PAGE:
More than half a million Americans experienced homelessness in 2022, with nearly one in five struggling with chronic substance use
Washington (September 14, 2023) – Senators Edward J. Markey (D-Mass.) and Tim Kaine (D-Va.), members of the Senate Health, Education, Labor and Pensions (HELP) Committee, along with Senator Alex Padilla (D-Calif.), today called for the Substance Abuse and Mental Health Services Administration (SAMHSA) and the Department of Housing and Urban Development (HUD) to implement a pilot program to provide mental health, substance use, and other supportive services for people experiencing homelessness, at risk of becoming homeless, or living in HUD-assisted housing. In December 2022, Congress directed federal funding from SAMHSA’s Projects for Assistance in Transition from Homelessness (PATH) program to establish this pilot program. However, the program has yet to be implemented. Coordinating health and housing support is an effective method to help people get, and keep, their housing and improve health outcomes.
“Although there are many factors behind housing insecurity, behavioral health challenges such as serious mental illness or substance use disorder can be both a cause and consequence,” the senators wrote in their letter. “Barriers to health care leave people untreated, sick, unable to work, and at risk of homelessness. In turn, homelessness makes it harder to get care and creates stressors that worsen behavioral health or may result in the development of substance use disorder. Seamless coordination of health care and housing is essential to prevent housing insecurity and treat behavioral health conditions.”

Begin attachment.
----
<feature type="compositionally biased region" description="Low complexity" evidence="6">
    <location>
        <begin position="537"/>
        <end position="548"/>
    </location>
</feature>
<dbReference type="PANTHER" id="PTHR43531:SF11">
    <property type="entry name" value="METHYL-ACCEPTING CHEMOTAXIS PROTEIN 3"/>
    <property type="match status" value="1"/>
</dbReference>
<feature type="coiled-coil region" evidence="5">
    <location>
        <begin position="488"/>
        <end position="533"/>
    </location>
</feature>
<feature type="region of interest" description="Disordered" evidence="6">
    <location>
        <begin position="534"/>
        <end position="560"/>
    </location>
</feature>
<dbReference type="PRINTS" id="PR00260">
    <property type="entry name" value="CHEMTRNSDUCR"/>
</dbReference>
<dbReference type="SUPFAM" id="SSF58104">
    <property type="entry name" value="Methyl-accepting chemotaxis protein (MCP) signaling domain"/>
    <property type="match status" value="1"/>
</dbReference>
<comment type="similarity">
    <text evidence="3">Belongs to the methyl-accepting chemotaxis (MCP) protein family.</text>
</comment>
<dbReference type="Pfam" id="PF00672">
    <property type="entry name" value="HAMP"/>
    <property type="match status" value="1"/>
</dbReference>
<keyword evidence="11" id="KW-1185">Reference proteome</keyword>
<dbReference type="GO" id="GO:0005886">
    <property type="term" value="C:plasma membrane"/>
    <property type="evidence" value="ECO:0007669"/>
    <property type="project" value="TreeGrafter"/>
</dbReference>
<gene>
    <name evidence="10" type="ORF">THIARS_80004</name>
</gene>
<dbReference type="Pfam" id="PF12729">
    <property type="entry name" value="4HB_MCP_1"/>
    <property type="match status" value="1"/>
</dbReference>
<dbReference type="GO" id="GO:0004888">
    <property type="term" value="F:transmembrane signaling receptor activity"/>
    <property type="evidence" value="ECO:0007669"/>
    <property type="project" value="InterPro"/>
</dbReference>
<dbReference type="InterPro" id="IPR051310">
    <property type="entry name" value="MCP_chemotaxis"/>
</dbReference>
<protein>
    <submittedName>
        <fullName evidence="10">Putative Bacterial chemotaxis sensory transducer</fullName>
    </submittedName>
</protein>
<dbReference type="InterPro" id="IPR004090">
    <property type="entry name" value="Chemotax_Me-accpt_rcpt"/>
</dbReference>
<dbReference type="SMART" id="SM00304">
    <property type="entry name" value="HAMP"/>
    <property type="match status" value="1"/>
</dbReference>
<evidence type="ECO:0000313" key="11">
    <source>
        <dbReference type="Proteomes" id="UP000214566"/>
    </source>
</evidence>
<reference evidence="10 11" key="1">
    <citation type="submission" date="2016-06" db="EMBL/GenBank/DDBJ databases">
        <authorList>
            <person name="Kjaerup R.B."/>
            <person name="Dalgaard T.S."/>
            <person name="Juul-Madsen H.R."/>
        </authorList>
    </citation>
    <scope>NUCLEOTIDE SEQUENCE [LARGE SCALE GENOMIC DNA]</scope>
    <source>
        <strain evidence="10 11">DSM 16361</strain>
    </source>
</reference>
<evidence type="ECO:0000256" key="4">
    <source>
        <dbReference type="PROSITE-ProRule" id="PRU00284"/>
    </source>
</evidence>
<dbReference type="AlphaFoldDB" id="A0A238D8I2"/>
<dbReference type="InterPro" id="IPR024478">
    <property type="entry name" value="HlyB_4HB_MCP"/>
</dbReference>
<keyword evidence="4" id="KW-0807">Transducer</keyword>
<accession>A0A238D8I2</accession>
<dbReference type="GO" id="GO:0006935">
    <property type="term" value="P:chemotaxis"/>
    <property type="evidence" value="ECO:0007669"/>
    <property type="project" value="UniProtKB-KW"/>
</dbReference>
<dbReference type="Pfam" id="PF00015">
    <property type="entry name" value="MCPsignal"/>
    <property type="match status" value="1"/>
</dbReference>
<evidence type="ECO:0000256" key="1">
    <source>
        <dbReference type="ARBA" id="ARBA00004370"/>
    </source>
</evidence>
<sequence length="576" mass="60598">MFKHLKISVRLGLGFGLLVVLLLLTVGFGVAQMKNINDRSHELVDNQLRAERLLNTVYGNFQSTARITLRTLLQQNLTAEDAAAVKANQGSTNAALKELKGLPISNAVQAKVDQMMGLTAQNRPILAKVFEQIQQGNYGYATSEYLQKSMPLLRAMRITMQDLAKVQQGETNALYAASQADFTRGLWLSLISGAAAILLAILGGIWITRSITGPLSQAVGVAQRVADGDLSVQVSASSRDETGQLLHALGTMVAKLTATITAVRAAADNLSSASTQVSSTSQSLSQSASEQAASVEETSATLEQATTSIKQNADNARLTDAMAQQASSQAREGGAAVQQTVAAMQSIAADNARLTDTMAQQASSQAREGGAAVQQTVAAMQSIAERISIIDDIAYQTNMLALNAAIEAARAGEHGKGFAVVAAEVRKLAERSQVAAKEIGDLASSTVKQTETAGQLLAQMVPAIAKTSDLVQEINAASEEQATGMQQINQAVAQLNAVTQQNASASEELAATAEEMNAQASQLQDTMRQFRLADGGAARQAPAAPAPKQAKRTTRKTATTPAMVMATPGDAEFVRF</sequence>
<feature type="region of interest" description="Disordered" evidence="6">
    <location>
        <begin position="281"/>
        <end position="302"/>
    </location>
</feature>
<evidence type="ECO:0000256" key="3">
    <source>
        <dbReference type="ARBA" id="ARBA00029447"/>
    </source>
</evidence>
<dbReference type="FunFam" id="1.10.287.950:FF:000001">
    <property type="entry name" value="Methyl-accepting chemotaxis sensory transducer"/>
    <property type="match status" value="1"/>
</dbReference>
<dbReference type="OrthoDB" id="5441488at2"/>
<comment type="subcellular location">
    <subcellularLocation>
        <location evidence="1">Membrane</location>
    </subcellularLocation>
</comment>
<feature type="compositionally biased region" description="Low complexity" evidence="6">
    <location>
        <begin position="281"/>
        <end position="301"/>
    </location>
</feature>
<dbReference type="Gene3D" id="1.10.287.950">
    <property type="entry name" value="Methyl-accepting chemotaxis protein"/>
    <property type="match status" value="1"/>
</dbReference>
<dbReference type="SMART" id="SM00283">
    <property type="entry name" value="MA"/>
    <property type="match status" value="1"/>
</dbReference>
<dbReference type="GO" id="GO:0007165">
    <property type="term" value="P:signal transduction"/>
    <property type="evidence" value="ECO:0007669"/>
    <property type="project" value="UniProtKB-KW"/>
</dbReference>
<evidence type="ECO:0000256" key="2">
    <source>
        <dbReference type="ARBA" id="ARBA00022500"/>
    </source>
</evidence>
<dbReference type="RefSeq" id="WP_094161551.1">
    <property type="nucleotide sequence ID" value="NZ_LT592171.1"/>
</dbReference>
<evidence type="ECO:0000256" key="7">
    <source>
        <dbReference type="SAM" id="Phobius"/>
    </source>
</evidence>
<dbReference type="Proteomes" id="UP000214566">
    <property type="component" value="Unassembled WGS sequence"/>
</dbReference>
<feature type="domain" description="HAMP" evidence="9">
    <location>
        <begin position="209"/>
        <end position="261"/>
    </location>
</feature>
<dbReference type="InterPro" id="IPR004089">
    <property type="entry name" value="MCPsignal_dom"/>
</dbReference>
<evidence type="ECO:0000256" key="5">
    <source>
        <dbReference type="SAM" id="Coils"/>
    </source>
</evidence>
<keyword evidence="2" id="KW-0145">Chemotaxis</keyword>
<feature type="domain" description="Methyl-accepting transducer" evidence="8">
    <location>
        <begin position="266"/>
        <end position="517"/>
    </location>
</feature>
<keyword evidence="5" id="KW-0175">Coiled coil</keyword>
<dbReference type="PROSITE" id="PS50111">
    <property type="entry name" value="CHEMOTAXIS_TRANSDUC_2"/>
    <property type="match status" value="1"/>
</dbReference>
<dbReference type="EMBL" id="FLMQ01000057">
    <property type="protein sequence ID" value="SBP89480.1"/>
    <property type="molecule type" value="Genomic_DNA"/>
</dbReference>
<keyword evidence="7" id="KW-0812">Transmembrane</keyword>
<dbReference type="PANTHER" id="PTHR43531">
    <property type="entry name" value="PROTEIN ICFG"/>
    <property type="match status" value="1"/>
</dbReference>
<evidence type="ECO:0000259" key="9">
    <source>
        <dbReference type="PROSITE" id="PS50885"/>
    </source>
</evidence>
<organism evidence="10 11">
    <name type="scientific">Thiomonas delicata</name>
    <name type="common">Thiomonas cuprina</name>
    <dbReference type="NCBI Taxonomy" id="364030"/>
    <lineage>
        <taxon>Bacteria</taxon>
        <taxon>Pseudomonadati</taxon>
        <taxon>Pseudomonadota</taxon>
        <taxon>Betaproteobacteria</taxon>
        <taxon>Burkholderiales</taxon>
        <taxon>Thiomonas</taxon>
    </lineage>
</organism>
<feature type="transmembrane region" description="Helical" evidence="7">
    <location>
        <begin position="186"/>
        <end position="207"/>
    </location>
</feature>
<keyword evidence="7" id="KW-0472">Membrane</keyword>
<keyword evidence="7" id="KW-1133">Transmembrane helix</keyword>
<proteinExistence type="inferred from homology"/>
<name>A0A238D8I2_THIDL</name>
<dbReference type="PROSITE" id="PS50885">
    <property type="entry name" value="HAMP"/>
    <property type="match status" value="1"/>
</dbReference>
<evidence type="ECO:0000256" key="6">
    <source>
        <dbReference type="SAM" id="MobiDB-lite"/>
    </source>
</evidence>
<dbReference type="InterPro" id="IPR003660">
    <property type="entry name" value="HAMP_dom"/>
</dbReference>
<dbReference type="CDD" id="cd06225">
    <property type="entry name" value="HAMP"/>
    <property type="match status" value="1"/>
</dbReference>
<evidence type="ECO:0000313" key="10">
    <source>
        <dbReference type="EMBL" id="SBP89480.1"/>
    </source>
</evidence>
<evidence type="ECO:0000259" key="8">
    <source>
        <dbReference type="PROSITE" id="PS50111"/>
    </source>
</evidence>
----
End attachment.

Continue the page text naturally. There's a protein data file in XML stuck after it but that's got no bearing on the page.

The senators continued, “It is essential that we strengthen services to ensure that every person experiencing homelessness can get the services they need, and this pilot between HUD and SAMHSA can help in that effort.”
The senators requested answers to the following questions from the Biden administration by October 1, 2023: